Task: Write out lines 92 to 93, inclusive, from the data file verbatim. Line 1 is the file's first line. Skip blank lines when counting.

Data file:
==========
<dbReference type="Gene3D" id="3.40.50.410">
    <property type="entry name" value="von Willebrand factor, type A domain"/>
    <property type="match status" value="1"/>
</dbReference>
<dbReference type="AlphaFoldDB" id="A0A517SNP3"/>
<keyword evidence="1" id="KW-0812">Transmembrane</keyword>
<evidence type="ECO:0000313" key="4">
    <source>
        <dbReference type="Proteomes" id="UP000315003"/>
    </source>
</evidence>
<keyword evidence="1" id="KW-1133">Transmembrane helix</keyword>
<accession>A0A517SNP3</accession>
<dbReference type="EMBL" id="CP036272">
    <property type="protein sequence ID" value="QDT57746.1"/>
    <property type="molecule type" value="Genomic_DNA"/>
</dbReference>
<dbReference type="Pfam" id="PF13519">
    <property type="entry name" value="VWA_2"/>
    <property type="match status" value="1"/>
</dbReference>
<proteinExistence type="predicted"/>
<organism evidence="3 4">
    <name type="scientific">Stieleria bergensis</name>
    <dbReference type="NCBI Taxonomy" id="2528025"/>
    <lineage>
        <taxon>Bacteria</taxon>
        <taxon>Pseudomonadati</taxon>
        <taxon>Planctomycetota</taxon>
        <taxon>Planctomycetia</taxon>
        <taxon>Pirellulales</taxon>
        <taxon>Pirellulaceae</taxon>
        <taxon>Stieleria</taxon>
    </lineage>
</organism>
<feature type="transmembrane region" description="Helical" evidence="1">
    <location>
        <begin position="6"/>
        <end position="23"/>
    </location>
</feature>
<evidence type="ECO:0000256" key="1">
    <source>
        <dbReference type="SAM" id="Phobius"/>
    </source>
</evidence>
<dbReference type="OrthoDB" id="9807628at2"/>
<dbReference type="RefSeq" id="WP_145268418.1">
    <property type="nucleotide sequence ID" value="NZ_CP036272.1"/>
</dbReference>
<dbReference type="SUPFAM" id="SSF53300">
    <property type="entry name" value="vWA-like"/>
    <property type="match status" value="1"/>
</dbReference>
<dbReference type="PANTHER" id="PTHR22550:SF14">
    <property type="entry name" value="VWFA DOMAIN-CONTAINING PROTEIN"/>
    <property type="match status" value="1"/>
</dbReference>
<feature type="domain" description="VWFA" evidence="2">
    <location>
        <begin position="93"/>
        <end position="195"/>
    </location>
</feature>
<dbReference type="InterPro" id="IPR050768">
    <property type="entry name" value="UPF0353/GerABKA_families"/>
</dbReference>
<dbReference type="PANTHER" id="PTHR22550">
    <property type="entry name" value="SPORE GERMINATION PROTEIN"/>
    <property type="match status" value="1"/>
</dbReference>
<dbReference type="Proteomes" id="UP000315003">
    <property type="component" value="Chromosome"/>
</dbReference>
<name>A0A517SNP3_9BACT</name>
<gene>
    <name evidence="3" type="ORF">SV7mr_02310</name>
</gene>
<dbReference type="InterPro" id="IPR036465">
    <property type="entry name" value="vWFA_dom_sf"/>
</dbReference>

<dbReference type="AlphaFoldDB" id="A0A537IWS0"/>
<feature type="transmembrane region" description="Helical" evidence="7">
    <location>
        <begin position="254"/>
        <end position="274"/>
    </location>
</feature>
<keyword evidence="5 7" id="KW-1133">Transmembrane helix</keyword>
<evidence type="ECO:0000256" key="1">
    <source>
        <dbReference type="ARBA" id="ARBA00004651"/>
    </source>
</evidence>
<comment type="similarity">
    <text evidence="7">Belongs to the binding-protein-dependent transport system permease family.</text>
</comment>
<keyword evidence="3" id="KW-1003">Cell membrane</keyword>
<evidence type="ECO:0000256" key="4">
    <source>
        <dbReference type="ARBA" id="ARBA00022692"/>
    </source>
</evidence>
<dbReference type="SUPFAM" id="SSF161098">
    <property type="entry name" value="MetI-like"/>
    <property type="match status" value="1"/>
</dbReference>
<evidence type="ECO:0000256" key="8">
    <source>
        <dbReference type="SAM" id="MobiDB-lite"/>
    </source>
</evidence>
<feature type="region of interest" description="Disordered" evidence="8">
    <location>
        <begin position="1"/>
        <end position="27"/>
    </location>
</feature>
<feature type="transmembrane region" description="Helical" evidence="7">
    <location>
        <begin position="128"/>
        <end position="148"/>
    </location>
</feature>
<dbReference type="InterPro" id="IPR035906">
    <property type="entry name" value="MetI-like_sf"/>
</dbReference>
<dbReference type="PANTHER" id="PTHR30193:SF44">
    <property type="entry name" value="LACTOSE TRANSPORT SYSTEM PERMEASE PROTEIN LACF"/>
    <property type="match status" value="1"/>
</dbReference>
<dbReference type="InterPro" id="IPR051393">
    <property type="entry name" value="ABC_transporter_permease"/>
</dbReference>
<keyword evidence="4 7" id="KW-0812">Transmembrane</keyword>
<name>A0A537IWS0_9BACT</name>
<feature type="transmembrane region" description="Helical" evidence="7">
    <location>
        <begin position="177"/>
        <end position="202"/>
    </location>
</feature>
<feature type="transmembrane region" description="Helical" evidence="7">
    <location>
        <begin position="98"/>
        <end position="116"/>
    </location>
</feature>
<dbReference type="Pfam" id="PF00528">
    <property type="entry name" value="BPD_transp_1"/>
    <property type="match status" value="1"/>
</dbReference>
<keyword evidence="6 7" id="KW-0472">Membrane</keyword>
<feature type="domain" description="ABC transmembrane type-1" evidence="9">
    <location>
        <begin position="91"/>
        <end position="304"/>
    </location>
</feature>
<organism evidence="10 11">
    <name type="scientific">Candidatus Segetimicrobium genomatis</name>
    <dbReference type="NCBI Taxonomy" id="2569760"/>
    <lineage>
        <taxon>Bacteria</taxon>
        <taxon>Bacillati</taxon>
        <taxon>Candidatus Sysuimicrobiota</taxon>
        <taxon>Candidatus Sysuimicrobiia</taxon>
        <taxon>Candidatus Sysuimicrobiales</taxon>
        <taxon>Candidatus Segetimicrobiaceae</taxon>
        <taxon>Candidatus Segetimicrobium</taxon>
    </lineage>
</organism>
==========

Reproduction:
        <dbReference type="ARBA" id="ARBA00004651"/>
    </source>